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Whatís on your hat?

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BerichtGeplaatst: 03 Mei 2010 19:02    Onderwerp: Whatís on your hat? Reageer met quote

Whatís on your hat?
By Phil Blackwell

How many of us take much notice of that small coloured piece of material worn on the right hand side of slouch hats?

Have you ever wondered why the army wear colour patches?

Well, hopefully the following may help to answer some of your questions.

Colour patches first appeared during the South African War (1899-1902), when a number of British units began to add small patches of tartan or cloth in the colours of their regiment to their uniforms. These generally adorned the puggarees of pith helmets and were recognised as a point of identification with the various regiments and units.[1]

In the Australian Army, colour patches had their origin in the 1914-1918 war, in coloured flags staked in unit lines to make units easier to find in large camps. A simple system of shapes was adopted and proved so helpful that soldiers were ordered to wear miniatures of their unit flags on each sleeve. In the case of an infantry soldier, the shape of his patch identified his division. If his patch was divided horizontally, the lower colour was that of his brigade and the upper colour that of his battalion. If divided vertically, the rearmost colour was his brigade and the foremost his battalion.

With modifications, this system continued during World War II. The modifications were made to cater for the greater number of shapes and more intricate patterns that were necessary to identify the increased number of

units in the Australian Army. Colour patches of the original expeditionary force of the 1939-45 war, the 6th, 7th, 8th and 9th Divisions, followed those of the first four divisions of the expeditionary force of the 1914-18 war, the 1st, 2nd, 3rd, 4th and 5th Divisions, which had been adopted for the militia divisions between the wars. To distinguish the 1939-45 Australian Imperial Forces (AIF), unit colours were imposed on a grey background of the divisional shape. However, early in the 1939-45 war, the divisions were reduced from four infantry brigades to three, and the brigades from four infantry battalions to three each, which meant that the World War I sequence of battalions within brigades and divisions was lost.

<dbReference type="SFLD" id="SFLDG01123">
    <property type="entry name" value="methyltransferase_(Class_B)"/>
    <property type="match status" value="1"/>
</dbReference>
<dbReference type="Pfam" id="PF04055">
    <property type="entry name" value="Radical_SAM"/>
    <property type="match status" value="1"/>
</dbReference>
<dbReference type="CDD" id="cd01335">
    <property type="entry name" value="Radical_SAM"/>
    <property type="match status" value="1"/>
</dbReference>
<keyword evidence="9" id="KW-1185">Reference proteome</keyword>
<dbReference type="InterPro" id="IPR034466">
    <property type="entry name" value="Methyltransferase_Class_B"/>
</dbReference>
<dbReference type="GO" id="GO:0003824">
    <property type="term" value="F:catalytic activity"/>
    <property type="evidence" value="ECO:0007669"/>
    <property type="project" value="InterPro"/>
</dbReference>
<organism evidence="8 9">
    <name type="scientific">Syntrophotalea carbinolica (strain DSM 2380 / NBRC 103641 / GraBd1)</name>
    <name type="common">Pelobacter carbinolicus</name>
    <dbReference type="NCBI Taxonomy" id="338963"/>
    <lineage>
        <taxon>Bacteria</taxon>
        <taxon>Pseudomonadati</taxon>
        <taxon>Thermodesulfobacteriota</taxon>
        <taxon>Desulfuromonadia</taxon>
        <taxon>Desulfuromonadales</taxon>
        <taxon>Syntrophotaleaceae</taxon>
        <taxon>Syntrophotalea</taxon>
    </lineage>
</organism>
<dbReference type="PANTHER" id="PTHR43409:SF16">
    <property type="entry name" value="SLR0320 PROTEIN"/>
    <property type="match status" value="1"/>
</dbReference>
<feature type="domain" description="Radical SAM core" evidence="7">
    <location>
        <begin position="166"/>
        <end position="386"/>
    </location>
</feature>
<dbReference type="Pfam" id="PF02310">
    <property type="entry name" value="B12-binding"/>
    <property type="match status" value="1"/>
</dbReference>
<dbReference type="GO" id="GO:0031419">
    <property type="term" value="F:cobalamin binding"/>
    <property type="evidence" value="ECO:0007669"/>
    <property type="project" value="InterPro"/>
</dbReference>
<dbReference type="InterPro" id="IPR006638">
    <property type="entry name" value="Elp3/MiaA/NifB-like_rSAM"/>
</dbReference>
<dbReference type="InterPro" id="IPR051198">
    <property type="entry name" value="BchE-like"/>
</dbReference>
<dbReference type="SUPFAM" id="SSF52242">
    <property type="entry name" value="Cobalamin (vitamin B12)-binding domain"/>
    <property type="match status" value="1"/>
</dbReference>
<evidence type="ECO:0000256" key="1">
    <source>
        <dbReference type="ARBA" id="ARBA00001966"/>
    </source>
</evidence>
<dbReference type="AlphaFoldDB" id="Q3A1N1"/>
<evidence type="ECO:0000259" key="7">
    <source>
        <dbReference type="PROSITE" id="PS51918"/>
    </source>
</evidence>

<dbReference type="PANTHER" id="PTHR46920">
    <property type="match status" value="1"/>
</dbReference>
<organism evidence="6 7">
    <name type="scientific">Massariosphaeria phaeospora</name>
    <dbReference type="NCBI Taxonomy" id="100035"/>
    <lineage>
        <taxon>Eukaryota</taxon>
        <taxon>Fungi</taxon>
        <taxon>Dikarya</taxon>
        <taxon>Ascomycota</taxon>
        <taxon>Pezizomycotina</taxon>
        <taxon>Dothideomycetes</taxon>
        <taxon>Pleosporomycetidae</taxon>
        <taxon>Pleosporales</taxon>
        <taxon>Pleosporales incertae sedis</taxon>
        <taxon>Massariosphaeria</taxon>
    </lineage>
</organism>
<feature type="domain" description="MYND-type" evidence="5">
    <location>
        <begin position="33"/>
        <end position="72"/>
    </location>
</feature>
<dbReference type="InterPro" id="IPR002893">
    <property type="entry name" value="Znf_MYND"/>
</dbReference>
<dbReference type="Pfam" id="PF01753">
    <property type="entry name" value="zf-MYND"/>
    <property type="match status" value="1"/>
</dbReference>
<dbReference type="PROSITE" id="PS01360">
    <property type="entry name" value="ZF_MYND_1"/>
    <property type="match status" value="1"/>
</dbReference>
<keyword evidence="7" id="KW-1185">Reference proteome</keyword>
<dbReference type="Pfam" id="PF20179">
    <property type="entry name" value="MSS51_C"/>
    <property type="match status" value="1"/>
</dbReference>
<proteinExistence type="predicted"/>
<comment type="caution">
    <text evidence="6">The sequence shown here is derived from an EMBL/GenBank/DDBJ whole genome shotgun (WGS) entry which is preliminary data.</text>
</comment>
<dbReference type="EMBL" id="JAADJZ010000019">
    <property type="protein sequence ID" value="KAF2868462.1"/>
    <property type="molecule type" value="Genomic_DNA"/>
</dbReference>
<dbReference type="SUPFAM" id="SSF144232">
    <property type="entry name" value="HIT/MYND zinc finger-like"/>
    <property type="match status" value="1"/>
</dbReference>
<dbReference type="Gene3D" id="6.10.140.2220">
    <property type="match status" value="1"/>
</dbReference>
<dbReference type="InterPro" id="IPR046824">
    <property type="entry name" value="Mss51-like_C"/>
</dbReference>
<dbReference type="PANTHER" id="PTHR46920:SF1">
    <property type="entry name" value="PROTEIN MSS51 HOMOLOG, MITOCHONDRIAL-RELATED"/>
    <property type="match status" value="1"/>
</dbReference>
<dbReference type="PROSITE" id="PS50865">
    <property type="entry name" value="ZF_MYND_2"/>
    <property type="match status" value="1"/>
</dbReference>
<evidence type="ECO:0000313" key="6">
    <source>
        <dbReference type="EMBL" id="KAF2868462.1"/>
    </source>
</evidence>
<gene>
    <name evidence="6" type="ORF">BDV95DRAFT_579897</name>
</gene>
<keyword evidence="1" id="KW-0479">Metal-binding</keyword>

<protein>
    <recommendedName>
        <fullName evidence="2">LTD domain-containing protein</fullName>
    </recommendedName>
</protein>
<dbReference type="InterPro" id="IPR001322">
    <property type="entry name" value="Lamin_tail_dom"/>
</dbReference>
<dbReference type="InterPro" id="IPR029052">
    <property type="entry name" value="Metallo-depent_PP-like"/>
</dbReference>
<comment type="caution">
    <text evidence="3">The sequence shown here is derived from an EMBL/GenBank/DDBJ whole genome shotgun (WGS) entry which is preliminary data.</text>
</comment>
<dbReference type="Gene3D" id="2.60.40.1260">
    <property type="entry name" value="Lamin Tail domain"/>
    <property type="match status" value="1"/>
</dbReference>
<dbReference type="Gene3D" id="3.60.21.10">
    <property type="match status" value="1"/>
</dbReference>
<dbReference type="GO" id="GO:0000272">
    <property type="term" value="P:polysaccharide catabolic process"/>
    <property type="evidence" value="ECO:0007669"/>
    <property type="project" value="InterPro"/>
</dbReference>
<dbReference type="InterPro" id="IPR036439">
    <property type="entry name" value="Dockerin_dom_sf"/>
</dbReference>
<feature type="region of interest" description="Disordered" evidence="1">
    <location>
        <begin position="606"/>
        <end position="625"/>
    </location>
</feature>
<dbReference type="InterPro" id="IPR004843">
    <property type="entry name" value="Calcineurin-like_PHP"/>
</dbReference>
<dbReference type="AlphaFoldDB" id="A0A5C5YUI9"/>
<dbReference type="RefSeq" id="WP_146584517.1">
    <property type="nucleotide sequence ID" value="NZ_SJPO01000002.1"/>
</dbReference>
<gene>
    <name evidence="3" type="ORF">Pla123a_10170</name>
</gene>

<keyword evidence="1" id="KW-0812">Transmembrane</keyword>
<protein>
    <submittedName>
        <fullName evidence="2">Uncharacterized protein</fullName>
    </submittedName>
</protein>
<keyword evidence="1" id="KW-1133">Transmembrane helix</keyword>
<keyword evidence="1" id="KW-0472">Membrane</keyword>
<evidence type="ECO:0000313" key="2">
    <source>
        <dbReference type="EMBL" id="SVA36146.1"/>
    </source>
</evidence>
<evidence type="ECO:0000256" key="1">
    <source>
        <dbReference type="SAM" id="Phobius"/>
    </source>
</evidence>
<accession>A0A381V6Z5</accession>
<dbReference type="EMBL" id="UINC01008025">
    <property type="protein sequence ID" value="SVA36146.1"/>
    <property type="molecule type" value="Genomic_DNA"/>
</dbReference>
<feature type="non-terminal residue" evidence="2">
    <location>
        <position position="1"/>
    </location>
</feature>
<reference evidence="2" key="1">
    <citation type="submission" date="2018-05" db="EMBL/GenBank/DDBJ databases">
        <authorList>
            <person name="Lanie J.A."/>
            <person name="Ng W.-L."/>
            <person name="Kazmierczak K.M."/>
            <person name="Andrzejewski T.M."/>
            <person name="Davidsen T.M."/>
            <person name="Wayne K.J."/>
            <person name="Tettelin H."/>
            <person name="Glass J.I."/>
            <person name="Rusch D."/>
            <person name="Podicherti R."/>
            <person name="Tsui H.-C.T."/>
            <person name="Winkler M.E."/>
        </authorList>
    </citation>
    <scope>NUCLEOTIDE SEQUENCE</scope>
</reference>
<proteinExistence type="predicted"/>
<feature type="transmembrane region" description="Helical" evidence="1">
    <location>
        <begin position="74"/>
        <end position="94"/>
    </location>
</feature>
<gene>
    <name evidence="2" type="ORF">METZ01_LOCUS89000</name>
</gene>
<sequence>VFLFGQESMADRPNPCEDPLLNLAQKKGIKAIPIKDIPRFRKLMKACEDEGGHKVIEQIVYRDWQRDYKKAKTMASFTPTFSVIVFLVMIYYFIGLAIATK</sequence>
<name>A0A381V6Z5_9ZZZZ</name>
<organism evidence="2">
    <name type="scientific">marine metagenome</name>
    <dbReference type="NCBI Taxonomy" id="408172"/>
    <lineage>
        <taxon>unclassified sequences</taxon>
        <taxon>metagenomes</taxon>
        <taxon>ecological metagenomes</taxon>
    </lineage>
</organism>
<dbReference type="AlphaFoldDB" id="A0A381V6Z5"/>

This added to the difficulties of Ďpatch readingí.

The wearing of colour patches of various shapes and sizes by members of the Australian Army lasted from 1915 to 1949. The wearing of the unit colour patch was discontinued between 1949 and 1987 in favour of the shoulder titles then worn by the British and Canadian armies.[2]

Colour patches were not unique to the Australian Army. They were used in various forms by the British Army and by other Commonwealth forces. The Canadian Expeditionary Force, in particular, had an extensive scheme which rivalled the AIF system for simplicity and coordination between formations.[3]

To hinder enemy intelligence-gathering, the Department of Defence directed in 1915 that distribution of colour patch code lists be severely restricted. Despite this, details were widely circulated, and many units even produced Christmas cards bearing their colour patch, to be sent to relatives at home. Removal of unit colour patches by troops in combat zones was not considered to be justified in either World War I or World War II, as they were essential both during battle and in post-battle reorganisation.[4]

After the Middle East campaigns, and subsequent to World War II, patches were not worn in operational areas due to the emphasis on security and personal concealment.[5]

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